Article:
ROCCAT TYON Review

👤by Kurtis Simpson Comments 📅08-05-15
Software & Performance
As stated previously, the visual qualities of the TYON share resemblance to a tank, as of such, the shape and curvature of the TYON feels both functional and pleasing to use. Every button that the TYON features as well as their location on its body, delivers a truly remarkable feeling steering an actual vehicle. And while that sounds quite absurd and understandably so, it's not until you're actually using the mouse the way it's intended, do you actually grasp the concept for the TYON's use-case.

Games such as Battlefield 4 for example, remapping the game's vehicle keybindings from the keyboard to the mouse, is where the TYON is clearly at it's best. As of such, the software application is highly recommended. Named the TYON Driver, there's a strong sense of irony going on between the mouse bearing similarity to that of a tank and the user being the driver, as well as the required software drivers that the TYON is reliant upon. If the military theme wasn't strong enough, switching between the DPI settings results in the TYON responding vocally. Intimidating? Hardcore? Let's just say we're thankful there's no Camo-skinned UI.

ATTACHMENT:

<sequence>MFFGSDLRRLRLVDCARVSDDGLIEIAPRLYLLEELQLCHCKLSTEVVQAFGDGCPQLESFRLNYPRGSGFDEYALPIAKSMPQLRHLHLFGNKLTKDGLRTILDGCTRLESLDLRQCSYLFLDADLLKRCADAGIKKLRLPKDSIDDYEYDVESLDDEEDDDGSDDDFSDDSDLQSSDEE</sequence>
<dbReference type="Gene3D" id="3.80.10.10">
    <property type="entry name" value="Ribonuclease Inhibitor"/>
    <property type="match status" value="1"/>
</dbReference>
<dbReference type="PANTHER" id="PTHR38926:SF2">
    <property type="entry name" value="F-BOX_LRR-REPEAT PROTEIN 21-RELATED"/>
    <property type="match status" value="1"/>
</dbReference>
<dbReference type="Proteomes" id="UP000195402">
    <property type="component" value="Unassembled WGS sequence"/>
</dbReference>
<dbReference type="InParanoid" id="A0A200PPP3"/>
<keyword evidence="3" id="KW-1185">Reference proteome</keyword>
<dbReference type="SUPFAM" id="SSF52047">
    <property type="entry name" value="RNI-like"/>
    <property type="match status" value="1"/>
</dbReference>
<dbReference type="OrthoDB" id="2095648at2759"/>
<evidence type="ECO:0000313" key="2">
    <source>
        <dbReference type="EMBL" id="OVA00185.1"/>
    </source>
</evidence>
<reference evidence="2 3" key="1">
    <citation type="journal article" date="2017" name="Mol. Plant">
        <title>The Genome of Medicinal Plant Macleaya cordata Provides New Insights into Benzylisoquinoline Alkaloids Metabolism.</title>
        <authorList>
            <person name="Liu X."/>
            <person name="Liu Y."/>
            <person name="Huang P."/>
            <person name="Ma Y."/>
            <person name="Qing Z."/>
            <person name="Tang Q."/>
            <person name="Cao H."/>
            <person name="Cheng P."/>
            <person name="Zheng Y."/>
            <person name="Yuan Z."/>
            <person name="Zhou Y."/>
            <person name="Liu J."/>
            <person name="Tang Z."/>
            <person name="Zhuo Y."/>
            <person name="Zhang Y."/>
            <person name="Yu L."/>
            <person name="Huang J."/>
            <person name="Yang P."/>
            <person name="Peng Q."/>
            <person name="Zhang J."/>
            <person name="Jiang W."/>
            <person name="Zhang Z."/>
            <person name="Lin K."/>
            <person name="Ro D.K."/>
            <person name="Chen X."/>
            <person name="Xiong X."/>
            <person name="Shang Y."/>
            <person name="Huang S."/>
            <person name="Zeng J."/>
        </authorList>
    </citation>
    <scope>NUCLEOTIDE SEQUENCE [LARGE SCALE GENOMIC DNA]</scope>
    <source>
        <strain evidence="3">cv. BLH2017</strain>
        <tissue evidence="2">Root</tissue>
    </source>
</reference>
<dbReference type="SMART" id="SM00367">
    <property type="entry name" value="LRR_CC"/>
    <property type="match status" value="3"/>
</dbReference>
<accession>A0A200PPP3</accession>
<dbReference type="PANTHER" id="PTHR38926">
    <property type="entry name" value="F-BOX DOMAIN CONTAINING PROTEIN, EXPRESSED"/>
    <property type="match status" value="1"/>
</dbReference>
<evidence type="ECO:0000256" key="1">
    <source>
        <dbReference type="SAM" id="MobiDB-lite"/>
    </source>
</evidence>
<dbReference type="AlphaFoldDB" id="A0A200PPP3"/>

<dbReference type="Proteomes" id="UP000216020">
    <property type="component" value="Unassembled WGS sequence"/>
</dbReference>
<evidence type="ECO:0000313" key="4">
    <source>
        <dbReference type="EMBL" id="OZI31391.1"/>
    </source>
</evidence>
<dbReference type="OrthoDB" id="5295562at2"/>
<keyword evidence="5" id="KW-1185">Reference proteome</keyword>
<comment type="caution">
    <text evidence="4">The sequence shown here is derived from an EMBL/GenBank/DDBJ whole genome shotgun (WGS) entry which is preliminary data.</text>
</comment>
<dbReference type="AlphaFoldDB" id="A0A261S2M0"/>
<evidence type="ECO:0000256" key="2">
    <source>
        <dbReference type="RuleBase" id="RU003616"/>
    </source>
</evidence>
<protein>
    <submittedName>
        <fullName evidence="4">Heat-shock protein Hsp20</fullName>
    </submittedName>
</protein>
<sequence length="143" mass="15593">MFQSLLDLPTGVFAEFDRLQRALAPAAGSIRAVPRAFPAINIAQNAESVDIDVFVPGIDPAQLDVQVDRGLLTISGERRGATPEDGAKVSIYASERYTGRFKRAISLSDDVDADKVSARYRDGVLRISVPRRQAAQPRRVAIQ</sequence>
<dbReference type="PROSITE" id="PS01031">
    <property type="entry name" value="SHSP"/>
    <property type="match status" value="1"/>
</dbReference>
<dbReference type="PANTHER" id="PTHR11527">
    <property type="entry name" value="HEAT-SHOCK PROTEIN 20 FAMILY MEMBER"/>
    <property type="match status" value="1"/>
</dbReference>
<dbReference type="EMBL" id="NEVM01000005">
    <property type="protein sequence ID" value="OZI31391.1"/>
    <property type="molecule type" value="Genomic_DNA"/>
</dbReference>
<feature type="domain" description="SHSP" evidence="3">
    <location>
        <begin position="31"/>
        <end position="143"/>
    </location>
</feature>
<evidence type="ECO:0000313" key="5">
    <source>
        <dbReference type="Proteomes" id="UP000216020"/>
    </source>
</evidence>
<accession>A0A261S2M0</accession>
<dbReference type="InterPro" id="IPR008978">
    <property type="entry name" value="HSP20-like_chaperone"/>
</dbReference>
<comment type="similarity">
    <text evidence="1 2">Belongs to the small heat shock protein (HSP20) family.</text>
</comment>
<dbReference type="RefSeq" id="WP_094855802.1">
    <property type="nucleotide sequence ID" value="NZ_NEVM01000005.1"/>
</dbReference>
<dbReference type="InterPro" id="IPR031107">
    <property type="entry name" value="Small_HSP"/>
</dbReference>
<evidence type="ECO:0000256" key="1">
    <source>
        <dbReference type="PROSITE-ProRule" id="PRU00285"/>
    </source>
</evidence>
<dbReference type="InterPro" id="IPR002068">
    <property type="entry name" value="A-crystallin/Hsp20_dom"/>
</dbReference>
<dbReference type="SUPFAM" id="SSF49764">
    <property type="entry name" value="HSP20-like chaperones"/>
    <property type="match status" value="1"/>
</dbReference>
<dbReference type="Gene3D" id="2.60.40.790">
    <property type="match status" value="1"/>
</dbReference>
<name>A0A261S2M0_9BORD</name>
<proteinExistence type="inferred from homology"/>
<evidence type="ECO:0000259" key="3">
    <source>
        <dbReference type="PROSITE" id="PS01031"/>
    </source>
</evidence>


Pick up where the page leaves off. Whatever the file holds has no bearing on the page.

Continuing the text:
Hardware features consisting of the TYON include 14 programmable buttons, an 8200 DPI laser sensor, a 32-BIT processor with 576KB of memory, and a dedicated shift button which allows on-the-fly change for macro profiles. Serving as it's most prominent feature, the dedicated shift button holds its primary feature within the types of games the mouse is designed for.



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